Undiscovered Territories, Robert Freeman Wexler’s collection of surreal, atmospheric, and not always accessible stories, encompasses most of Wexler’s published short fiction to date. It includes stories published in his 2008 chapbook Psychological Methods to Sell Should Be Destroyed, four previously uncollected stories, three stories appearing in print for the first time, and his 2003 novella In Springdale Town.
It also, if I may say so, presents those stories in the wrong order.
Now it may seem a bit odd, or at the very least a sign that the reviewer’s priorities are seriously out of whack, to open a review of a short story collection by going on about the story order. But bear with me. There is an inexact science, or at least an accumulation of advice and received wisdom, on the question of which stories should lead a collection, which stories should close it, and how the remaining stories should be arranged. Lead with your strongest story. Mix up the lengths. And so on. Insofar as there are rules, Undiscovered Territories does not follow them. Instead, it arranges them by setting: stories in part one, “In the Undiscovered City,” take place in New York City; the second part, “In the Undiscovered Territory,” includes longer stories set in surreal or secondary-world locations; the third part, “In the Undiscovered Small Town,” moves, as you’d expect, to small-town settings, with three of the four pieces set in Wexler’s imagined and liminal town of Springdale.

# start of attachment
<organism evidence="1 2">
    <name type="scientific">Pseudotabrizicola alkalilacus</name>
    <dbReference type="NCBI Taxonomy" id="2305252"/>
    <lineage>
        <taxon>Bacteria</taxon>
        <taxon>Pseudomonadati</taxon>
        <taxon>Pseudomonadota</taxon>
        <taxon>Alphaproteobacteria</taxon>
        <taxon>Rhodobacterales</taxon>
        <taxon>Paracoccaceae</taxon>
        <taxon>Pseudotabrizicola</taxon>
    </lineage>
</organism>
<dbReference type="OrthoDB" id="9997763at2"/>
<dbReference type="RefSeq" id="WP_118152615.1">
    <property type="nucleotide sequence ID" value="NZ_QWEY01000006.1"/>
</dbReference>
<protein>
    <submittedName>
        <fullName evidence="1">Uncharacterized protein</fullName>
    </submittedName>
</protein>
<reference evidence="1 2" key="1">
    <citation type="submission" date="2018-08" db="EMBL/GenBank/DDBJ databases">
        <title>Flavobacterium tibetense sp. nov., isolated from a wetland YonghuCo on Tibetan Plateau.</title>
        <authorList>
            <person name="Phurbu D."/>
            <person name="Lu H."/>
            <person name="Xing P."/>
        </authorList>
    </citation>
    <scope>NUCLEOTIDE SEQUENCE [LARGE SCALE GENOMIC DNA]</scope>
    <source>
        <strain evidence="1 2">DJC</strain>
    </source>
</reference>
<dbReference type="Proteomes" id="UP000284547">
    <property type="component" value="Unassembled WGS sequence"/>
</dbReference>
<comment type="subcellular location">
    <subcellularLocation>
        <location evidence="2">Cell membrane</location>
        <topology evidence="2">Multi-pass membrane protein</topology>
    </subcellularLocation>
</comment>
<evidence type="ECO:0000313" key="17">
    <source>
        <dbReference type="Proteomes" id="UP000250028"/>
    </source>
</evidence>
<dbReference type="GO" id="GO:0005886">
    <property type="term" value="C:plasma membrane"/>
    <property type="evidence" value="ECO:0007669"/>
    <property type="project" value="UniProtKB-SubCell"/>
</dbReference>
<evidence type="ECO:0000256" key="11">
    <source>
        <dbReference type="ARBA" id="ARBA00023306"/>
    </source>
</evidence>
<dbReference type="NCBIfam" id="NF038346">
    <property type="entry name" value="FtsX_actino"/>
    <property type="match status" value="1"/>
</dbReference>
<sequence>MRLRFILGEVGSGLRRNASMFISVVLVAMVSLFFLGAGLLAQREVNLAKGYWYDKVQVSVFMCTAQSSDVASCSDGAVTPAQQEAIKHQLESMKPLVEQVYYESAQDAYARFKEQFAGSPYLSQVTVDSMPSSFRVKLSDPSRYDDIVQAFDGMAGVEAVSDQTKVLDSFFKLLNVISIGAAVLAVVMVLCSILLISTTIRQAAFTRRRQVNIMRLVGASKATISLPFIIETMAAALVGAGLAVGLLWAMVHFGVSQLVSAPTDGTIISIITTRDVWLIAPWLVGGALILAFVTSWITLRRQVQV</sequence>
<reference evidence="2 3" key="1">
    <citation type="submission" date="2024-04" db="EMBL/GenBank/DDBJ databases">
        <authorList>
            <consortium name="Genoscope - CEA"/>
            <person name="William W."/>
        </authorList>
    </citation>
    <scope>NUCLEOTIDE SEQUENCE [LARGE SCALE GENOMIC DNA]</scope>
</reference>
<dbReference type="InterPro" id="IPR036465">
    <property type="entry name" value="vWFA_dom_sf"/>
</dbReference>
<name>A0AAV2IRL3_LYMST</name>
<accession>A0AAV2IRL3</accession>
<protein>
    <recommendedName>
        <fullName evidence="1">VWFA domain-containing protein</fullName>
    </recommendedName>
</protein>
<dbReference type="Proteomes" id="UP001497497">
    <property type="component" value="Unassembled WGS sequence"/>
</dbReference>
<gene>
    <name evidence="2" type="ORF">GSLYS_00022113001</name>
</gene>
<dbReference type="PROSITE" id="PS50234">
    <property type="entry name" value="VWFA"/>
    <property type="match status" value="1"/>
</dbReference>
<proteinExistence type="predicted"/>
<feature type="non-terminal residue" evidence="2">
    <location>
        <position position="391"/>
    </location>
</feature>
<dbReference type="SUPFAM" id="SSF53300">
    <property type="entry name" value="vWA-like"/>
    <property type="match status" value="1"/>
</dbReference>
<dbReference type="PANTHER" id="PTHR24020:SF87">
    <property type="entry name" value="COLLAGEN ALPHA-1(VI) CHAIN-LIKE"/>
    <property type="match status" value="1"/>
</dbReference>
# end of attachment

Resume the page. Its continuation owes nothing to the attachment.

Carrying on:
The problem with this structure is that it concentrates his shorter stories, the ones that happen to be set in hidden and liminal corners of New York City, in the first quarter of the book. Not only does this affect the book’s pacing—we get a staccato burst of quick but less substantial pieces, followed by longer stories with more plot and substance, when something more syncopated, less repetitive, is called for—but his shorter stories are not necessarily his stronger stories: Wexler is better when his characters go places and do things, and longer stories give them the space to do that. For example, the opening story, “Tales of the Golden Legend,” four vignettes about sentient bread, the people who are able to talk to it, and the telepathic network connecting every loaf on the planet, is arguably the most lighthearted piece in what is generally a much more grim collection. It’s also, well, slight; indeed, it and most of the stories concentrated in the first part are also the least consequential of the book. The stories in the second and third parts are much more satisfying—that is, if the reader hasn’t abandoned the book before getting to them. Interleaving the stories would have made for a more even reading experience.
That said, Wexler’s stories interconnect to the point where the presentation order could not simply be random. It’s not that stories are direct sequels, except maybe for “New Neighbors,” a Springdale story that continues the adventures of the protagonist from “Indifference.” But neither of those stories is enlarged by, or even requires, the other: the connection doesn’t really add anything. Wexler has filled several of his stories with little cross-references, cameos, and easter eggs. Callbacks abound and themes recur; protagonists in one story are witnesses to the central events in others. But it’s hard to see them as more than inside jokes; none of them are strictly necessary.